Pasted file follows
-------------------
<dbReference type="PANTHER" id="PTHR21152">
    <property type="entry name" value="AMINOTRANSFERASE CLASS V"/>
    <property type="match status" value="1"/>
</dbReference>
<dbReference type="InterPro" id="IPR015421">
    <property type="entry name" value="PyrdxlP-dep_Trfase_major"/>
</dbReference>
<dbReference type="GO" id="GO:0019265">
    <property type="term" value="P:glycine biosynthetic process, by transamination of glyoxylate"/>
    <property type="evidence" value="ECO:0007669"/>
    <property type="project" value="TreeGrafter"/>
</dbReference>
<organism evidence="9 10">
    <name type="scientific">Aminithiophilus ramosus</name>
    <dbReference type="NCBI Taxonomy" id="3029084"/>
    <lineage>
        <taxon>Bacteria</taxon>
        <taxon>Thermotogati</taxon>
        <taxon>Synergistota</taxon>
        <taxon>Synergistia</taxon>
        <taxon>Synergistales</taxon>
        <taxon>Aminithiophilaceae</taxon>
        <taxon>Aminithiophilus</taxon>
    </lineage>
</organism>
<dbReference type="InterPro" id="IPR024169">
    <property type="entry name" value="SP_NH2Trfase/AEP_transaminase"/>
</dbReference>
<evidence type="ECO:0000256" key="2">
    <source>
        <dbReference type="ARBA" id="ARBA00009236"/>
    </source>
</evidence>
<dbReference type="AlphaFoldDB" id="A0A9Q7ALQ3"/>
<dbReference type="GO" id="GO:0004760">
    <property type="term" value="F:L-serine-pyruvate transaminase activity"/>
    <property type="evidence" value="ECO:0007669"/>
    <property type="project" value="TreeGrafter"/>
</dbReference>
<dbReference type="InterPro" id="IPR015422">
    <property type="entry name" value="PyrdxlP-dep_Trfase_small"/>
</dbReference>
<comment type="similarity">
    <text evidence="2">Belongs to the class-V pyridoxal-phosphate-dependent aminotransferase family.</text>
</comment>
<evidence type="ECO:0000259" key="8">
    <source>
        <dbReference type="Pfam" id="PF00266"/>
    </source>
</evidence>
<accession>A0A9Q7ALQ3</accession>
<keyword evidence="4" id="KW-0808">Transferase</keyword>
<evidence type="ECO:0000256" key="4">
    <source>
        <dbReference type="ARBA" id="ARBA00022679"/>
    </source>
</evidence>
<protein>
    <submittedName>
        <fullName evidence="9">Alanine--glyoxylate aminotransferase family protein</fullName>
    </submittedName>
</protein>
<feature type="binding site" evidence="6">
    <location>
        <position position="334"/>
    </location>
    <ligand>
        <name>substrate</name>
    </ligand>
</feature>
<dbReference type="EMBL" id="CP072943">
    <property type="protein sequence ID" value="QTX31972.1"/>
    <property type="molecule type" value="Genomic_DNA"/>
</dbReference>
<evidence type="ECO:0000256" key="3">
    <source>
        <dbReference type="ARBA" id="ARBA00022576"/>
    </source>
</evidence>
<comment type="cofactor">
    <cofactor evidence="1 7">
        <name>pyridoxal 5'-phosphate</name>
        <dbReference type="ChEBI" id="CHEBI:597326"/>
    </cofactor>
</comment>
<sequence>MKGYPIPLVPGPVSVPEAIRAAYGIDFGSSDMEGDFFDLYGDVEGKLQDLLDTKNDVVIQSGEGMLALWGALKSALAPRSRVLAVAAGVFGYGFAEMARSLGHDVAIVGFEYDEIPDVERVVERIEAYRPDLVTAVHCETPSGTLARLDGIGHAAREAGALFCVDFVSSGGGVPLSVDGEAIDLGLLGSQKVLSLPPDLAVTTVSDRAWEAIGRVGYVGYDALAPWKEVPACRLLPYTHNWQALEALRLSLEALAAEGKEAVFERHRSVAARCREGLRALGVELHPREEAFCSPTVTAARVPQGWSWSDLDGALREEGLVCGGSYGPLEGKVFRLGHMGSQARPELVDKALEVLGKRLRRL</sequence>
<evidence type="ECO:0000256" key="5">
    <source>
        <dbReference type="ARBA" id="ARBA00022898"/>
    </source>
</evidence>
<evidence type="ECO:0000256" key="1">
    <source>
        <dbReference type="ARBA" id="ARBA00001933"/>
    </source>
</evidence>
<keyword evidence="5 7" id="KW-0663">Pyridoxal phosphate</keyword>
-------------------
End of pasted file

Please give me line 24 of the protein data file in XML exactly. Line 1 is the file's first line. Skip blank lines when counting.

    </lineage>